3. Power levels between the "sheer disparity of power levels between heroes"? Well, I suppose this is no more of a problem that other RPG's in other genres. I mean, compare a 3rd level party of characters compared to a 20th level party in AD&D. In a campaign setting with established NPC's you could get different characters 'rubbing' shoulders but only if you wished. I expect it's the same thing in a Supers game.

    I've tried a couple of systems and one I've finally gotten around to trying which I found that I liked is the new version of BASH (the Ultimate Edition... the previous one can be skipped).

    There are plenty of other favorites though for a variety of reasons...

  4. @Barking Alien- Champions, to me, is dreadfully tedious. I don't like having to roll huge fistfuls of dice and calculate two types of damage, then figure out knockback, then roll for knockback damage... frequently our poor GM would design his adventures around a single combat, because that combat would consume the better part of the afternoon.
    Mecha gaming will be addressed in another post.

    @TS- I'll have to give it a look. I've heard of V&V but never seen it, nor (until now) been acquainted with anyone who had.
    You should know by now how much I love to look at new systems.

    @Pat- To use my examples, Superman and Aquaman are on the same team, which, to me, translates into being in the same party in gaming terms. In AD&D, you would not find the 3rd and 20th level characters entering a dungeon together. One of my biggest problems with supers gaming is that you often have to cater to the specific abilities of characters who tend to be a lot more specialized than, say, D&D characters... if Aquaman is in the party, the GM has to put a puddle of water in every adventure or Aquaman isn't going to have a whole lot to do.

  5. I had a little experience with DC Heroes as a player (not GM), but I seem to recall its exponential resolution system to quite elegantly solve the power disparity problem.

  6. I will second Telecanter's proposal.

    MDCH can lose a bit of (looks to see if Paladin is around) 'granularity' in between each of the number values, especially at the higher end, but it is easy enough for a GM to 'fill-in-the-blanks'.

    For a while, were were using MDCH for several different genres.

  7. I definitely agree that (played straight) the Champions system can feel a big cumbersome and crunchy. Believe me when I say I prefer much simpler games on average (Star Wars D6 by WEG, Faery's Tale Deluxe, Star Trek by Last Unicorn, InSpectres) but the darn thing just works.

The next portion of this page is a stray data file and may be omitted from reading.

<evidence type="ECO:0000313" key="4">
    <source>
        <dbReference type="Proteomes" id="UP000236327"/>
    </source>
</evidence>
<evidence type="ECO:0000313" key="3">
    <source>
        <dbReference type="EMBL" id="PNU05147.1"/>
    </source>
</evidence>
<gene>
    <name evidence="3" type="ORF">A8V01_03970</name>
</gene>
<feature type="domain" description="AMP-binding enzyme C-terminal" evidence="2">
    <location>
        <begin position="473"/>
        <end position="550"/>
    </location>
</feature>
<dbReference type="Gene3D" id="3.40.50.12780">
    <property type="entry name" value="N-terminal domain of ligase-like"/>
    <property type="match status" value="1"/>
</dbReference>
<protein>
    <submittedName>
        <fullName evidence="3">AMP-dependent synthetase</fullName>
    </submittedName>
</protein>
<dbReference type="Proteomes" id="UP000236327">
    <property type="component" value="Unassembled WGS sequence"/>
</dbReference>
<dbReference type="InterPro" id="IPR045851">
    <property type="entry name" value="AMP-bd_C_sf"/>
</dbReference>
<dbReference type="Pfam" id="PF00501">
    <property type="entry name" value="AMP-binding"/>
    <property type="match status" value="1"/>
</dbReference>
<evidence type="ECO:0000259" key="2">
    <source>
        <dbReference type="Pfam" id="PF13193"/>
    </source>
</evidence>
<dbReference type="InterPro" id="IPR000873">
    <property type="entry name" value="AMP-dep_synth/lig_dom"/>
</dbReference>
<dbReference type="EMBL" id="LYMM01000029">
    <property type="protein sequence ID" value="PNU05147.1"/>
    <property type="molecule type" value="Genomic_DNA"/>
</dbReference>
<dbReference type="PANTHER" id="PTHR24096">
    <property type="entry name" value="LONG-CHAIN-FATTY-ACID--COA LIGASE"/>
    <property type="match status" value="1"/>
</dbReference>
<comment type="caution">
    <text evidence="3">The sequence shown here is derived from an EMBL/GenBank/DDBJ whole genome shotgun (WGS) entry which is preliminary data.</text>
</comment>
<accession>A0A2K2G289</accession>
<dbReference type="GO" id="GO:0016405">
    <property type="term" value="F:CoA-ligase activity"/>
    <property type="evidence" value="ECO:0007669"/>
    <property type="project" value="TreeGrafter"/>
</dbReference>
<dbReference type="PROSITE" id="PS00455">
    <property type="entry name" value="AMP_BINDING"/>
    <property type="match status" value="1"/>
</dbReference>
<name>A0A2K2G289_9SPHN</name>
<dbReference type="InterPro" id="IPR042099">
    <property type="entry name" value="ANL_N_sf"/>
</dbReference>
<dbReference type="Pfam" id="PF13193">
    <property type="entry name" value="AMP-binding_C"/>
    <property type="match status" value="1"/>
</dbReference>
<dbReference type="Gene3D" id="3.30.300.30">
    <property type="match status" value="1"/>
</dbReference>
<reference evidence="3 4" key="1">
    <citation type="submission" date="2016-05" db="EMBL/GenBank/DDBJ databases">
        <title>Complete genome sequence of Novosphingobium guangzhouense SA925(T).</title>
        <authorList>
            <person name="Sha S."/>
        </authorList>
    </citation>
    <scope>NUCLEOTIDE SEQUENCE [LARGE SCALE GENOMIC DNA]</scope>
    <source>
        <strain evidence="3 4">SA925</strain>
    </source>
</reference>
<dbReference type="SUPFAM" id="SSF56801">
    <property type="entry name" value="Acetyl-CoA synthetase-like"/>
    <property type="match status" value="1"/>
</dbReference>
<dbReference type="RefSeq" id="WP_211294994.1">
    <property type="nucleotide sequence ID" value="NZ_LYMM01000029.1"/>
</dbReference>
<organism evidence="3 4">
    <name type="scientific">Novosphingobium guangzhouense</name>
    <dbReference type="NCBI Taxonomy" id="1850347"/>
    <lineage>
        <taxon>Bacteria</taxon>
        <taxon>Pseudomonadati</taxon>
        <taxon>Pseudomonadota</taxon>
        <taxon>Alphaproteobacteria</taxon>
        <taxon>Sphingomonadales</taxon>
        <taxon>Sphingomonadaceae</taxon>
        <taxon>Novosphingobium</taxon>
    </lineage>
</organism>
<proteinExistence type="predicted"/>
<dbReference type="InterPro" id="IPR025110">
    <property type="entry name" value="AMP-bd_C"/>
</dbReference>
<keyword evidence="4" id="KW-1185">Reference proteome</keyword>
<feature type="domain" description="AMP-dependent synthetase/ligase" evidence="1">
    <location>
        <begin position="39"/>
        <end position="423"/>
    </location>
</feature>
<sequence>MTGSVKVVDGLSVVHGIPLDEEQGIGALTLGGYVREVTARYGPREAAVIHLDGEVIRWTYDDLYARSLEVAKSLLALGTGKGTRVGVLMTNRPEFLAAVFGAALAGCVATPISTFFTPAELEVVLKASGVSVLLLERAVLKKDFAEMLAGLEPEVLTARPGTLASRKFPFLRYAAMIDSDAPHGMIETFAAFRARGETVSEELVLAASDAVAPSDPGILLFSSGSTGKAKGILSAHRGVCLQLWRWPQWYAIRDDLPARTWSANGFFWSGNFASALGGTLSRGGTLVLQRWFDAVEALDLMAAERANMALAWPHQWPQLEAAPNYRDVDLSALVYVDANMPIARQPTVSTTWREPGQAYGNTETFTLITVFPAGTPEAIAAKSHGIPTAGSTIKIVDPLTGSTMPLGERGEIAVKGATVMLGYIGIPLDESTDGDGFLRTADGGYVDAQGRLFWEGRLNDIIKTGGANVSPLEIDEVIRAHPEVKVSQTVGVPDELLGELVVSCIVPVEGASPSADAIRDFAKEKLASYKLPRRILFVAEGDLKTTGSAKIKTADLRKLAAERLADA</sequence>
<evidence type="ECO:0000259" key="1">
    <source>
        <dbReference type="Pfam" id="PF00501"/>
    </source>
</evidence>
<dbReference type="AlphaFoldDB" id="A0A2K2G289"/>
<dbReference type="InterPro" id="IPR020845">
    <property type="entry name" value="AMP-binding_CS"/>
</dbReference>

If calculating two types of damage is no fun, only worry about Stun unless someone specifically uses an attack that does 'Killing Damage'. If there is nothing behind a character when they're knocked back don't worry about knockback.

    On the subject of power level disparity there are two things to keep in mind when playing Superheroes. First, Aquaman and Superman ARE on the same team. So are Robin and Wondergirl. So why does it work? Well in M&M or Champions both are built using the same number of points. So Batman is 250 points of cool gadgets, awesome skills and intelligence where as Superman is most physical abilities, flight and one distance attack (Heat Vision). If you're a comic fan you know that the Justice League needs Supes to beat down the enemy but Batman to figure out how to do it.

    Second, not everyone's favorite guy is Superman. In my old group I played a guy who was Green Lantern-ish and another guy was Flash-ish (we each odd very different origins and effects). Was the Flash-guy upset that he couldn't fly through space? No - he wanted to be the Flash guy.

    I could kick ass with Aquaman. If anyone thinks all he does is talk to fish, they got another thing comin'.

    Now, having said that, V&V definitely has the old school vibe and is one of the first games I played outside of D&D and Gamma World. While a little clunky, Deeds Not Words is a cool D20/3.0 Supers game that's worth a look if you can still find it on the net (PDF form most likely).

    Man there are so many. I must own at least 5 or 6 Supers games with M&M and Champions seeing the most use. I also recommend checking out John Kim's Free RPG Blog and lists. Lots of Supers game links to be found.


  8. BASH UE is perfect for what you want, specifically since it addresses the power disparity issue quite elegantly :)

  9. @Aslan- I'll have to look into it. I have heard of BASH, but aside from the name I know nothing about it.